UofL football could be on collision course with a national title

Published: Sep. 17, 2016 at 11:09 PM EDT|Updated: Sep. 18, 2016 at 12:32 AM EDT
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LOUISVILLE, KY (WAVE) - THAT. JUST. HAPPENED.

Seriously, who this side of The Clairvoyants could have seen it coming?

"It," of course, is the University of Louisville football team's absolute humiliation of second-ranked Florida State on Saturday afternoon at raucous Papa John's Cardinal Stadium. The final score was 63-20, but it wasn't even that close. The Seminoles scored 10 points in the final 5 minutes, 19 seconds to make it look not as bad as it was.

I can't call it the biggest win in program history - I still think the Cardinals' victories in the 1991 Fiesta Bowl, the 2007 Orange Bowl and the 2013 Sugar Bowl meant more to the program - but it is easily the biggest regular-season win for UofL.

And it came against one of the most prestigious programs in the country. One that has won three national titles, has had three Heisman Trophy winners and produced the only man to play in both a Super Bowl and a World Series (a.k.a. Deion Sanders) as well as record one of the worst songs in the history of music.

"Yeah, it's a good win for us," Louisville coach Bobby Petrino understated after the game.

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It's a win that makes Louisville a legitimate national-title contender. The 10th-ranked Cards, who could rise to new heights when both national polls are released tomorrow, are now in charge of their own destiny.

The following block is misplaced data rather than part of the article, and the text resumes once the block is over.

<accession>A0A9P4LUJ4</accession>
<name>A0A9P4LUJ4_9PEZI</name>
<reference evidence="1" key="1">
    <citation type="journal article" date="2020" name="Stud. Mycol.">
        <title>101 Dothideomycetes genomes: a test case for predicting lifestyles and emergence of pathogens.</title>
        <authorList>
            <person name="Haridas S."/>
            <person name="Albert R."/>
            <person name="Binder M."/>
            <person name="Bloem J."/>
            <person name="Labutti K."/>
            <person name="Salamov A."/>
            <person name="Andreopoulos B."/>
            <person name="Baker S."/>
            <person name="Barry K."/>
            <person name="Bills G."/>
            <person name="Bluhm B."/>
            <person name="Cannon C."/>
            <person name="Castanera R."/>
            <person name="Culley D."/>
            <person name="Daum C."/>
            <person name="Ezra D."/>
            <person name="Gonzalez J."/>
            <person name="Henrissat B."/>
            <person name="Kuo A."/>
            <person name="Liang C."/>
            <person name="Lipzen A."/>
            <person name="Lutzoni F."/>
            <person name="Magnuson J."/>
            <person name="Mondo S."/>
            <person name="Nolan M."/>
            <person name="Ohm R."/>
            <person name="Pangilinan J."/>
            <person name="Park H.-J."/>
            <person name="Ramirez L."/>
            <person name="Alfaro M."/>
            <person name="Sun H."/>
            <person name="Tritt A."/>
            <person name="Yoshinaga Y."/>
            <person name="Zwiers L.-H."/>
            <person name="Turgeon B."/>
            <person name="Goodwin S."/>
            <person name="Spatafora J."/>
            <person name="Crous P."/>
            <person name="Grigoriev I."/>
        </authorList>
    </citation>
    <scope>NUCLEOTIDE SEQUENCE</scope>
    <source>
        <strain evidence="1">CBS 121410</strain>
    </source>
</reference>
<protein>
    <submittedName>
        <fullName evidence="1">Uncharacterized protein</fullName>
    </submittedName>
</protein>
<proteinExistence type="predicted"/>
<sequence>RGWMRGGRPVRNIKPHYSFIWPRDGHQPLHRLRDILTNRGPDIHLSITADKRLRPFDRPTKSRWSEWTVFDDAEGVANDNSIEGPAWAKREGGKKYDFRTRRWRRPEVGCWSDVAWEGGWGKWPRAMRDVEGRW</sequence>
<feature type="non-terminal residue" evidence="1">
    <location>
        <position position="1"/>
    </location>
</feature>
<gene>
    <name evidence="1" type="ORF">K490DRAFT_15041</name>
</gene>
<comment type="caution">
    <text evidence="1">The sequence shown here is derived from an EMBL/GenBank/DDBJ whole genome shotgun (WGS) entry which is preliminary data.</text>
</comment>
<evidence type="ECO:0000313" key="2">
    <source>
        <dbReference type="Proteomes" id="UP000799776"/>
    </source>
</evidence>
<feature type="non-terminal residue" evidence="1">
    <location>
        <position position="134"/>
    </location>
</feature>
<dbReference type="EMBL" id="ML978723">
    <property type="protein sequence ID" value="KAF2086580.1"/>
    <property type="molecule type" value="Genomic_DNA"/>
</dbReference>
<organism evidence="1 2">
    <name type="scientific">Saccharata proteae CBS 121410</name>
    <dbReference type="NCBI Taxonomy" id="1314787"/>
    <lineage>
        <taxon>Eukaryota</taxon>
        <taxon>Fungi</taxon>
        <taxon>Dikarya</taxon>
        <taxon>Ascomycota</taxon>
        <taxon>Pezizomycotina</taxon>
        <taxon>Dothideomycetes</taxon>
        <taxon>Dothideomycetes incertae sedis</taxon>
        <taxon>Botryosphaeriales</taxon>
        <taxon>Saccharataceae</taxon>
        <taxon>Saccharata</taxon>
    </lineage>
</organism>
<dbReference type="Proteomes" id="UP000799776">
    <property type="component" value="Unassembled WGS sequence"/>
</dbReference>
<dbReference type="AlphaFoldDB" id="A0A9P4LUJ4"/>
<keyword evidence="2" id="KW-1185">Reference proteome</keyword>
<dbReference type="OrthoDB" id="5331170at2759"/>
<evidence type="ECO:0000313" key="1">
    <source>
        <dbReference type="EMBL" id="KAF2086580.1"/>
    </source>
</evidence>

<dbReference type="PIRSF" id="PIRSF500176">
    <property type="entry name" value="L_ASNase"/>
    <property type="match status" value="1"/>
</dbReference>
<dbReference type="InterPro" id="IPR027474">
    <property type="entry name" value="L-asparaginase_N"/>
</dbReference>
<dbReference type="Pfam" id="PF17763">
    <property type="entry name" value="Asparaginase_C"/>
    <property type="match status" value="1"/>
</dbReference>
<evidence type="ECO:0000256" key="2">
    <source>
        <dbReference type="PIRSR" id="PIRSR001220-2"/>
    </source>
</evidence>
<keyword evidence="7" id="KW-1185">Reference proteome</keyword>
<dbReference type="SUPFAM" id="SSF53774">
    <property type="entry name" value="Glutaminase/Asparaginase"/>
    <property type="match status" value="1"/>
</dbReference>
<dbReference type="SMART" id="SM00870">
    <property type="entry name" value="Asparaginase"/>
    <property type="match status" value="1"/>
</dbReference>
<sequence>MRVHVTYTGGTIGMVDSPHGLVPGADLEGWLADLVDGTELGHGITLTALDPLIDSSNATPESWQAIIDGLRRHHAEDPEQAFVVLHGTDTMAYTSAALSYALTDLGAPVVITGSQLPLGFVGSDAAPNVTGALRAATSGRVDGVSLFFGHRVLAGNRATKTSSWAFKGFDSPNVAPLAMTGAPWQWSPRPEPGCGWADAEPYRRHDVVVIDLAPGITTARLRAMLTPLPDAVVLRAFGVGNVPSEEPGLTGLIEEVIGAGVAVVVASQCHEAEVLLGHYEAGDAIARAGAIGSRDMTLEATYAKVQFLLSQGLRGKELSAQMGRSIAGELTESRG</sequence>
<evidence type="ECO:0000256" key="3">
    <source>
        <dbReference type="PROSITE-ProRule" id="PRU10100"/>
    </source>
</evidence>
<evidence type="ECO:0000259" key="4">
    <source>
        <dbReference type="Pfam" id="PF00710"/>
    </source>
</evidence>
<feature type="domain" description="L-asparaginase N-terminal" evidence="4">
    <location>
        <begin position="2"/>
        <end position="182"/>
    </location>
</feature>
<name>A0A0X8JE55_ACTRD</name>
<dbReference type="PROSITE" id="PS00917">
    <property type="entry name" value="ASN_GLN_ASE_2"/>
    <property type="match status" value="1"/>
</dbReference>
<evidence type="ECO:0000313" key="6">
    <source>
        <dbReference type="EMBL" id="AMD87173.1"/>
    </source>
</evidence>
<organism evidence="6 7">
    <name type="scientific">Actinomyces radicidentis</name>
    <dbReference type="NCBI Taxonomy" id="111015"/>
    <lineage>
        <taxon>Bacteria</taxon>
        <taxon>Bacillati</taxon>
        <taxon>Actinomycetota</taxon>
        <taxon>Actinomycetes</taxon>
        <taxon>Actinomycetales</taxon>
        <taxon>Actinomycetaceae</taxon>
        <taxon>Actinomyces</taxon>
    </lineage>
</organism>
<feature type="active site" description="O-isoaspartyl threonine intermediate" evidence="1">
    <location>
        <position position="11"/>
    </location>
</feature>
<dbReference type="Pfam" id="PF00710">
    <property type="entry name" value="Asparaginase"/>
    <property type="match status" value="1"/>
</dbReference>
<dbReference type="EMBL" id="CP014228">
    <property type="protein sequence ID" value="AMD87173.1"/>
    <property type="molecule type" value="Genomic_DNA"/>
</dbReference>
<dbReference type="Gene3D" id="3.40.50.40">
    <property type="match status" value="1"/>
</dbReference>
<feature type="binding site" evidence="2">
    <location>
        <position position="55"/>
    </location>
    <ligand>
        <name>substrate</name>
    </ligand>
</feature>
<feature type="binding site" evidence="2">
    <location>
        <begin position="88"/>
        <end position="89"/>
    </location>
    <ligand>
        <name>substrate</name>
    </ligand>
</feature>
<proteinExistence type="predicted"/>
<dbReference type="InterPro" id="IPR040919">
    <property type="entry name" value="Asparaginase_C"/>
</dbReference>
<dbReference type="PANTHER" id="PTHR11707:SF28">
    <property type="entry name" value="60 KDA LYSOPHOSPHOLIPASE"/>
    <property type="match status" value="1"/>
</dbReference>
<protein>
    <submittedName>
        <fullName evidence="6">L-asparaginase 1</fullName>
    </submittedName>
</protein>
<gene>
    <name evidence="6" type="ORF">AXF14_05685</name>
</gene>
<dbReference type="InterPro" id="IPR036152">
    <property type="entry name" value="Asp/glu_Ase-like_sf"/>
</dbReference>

If UofL can win at No. 5 Clemson in two weeks, then at sixth-ranked Houston on Nov. 17 it would be a virtual lock for the College Football Playoff. If that happens it would be time to dust off the most famous quote in program history because the Cards would indeed find themselves on a collision course with a national championship.

Meanwhile, Louisville's Lamar Jackson seems to be on a collision course with the Heisman Trophy after yet another electrifying effort (see below). The sophomore quarterback accounted for 362 yards of total offense (216 passing, 146 rushing) and five touchdowns against the Seminoles, who traditionally have one of the best defenses in the nation. Jackson has such an early-season stranglehold on college football's most coveted individual award that the person who engraves the Heisman probably already has the letters L-A-M chiseled into the trophy.

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And how about UofL's offensive line?! All it did was dominate the line of scrimmage (the Cards outrushed FSU 314-171) and open up holes for Jackson and Brandon Radcliff (118 rushing yards and a TD) while allowing only one sack.

Not to be outdone the Louisville defense dominated, limiting the Seminoles to 284 yards of total offense (much of which came after the game was well in hand) and a paltry 4.2 yards per play.

UofL also owned special teams thanks to Jaire Alexander's 69-yard punt return for a touchdown.

In short, it was a total team effort by the Cards. One that likely had the Seminoles and their fans asking, "What just happened?"

The answer: THAT. JUST. HAPPENED.

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